To put it succinctly, it is no longer just a question of Israeli interference and influential Zionists propping up candidates financially, but a change in US policy that is likely to affect future diplomacy—whether it is officially implemented or not.
Israeli Prime Minister Benjamin Netanyahu declared that Trump’s plan would be executed regardless of who wins the US presidential elections. This statement highlights the US agreement with, and contribution to, Israeli impunity. Top US Democratic electoral contenders Joe Biden and Bernie Sanders and former candidates Pete Buttigieg and Elizabeth Warren have criticized Trump’s proposal. Yet, with the exception of Sanders who is speaking out more about Palestinian rights albeit not distancing himself from his pro-Israel stance, there is no indication that a new presidency would implement pro-Palestine policies.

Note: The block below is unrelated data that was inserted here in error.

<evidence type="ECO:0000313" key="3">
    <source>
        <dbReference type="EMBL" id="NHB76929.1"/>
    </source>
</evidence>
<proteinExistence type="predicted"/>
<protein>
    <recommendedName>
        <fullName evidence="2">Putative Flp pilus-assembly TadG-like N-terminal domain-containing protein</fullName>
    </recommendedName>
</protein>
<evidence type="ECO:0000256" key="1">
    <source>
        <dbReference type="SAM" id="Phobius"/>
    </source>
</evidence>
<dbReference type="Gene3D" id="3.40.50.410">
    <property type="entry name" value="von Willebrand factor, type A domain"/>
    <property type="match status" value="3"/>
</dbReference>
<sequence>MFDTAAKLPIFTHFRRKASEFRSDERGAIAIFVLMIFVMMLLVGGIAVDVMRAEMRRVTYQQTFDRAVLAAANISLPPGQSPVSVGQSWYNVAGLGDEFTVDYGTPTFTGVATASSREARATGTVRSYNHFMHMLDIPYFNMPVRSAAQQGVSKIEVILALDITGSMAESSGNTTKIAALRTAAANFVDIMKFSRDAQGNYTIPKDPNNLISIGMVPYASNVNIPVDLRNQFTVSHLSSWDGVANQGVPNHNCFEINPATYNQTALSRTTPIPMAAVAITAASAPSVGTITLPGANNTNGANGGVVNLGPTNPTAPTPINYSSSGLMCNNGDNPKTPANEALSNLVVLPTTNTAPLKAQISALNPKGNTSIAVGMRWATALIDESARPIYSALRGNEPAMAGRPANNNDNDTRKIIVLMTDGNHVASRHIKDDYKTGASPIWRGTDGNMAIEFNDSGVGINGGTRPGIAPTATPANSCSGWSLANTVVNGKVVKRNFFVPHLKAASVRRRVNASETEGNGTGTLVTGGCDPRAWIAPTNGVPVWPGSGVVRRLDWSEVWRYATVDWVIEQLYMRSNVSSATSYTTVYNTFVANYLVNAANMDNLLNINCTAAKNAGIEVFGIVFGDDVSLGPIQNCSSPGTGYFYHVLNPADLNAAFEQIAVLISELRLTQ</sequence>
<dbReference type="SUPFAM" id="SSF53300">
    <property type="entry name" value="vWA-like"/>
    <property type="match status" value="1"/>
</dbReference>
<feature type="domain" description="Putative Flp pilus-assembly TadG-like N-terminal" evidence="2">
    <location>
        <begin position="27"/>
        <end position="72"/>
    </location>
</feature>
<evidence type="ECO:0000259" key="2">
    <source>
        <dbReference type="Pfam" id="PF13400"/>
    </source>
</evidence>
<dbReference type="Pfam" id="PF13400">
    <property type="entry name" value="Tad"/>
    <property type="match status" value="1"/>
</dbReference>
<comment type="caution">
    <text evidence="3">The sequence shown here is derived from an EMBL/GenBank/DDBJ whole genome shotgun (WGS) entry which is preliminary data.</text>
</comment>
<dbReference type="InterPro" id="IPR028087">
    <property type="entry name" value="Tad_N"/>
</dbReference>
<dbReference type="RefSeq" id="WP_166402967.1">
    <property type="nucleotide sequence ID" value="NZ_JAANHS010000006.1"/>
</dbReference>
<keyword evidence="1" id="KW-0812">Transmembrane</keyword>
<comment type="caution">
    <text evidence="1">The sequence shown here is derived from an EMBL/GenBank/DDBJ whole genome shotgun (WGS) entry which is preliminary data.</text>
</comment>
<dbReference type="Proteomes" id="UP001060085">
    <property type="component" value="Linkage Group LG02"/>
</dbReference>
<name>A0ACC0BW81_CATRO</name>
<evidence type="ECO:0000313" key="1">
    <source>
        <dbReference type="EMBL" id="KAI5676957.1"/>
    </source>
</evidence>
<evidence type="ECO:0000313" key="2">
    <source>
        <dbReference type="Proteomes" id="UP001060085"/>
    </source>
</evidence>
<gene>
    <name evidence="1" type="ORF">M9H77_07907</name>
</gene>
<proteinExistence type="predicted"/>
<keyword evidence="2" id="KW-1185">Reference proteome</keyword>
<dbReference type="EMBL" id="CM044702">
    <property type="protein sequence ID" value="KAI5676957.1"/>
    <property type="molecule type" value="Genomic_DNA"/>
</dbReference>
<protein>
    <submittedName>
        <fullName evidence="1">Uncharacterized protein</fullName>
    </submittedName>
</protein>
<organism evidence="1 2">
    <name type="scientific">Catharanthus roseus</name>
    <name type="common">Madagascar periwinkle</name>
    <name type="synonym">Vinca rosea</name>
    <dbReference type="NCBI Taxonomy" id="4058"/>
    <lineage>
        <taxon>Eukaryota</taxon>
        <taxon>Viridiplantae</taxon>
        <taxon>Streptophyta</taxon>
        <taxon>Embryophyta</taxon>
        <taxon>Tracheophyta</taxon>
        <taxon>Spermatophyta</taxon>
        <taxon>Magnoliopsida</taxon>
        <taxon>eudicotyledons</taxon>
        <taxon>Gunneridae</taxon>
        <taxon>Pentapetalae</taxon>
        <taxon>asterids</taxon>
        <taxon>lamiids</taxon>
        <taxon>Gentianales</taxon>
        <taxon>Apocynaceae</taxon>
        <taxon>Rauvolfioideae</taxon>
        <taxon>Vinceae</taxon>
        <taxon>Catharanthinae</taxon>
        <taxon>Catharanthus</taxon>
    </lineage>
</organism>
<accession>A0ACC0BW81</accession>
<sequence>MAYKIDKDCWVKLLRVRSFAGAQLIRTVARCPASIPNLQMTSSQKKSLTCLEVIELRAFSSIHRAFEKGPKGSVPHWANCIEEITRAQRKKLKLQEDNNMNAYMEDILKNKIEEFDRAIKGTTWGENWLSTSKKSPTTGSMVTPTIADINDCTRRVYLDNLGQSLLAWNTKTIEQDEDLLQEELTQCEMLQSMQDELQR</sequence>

Before suspending his campaign, Democratic contender Pete Buttigieg, who adamantly supported Israel’s security narrative on several occasions, reneged on previous rhetoric to limit financial aid to Israel if it went ahead with the annexation plans. The Grayzone recently revealed that Buttigieg’s electoral campaign was funded by Jewish, pro-settler movement billionaire Seth Klarman. Klarman is also co-founder of the Times of Israel. Buttigieg’s criticism of Trump’s plan and annexation, therefore, could not have been taken seriously in light of his financial backer and what he stands for.
Biden, Sanders, and Warren – during her run, have endorsed the two-state compromise. Mike Bloomberg, on the other hand, penned an op-ed during his campaign in which he partly gave Trump credit for referencing a semblance of a two-state paradigm. Like Buttigieg, Bloomberg also prioritized Israel’s security narrative; culpability and accountability were projected on the Palestinians, thus failing to acknowledge even the most basic component of Israeli colonialism, which is Palestinian displacement.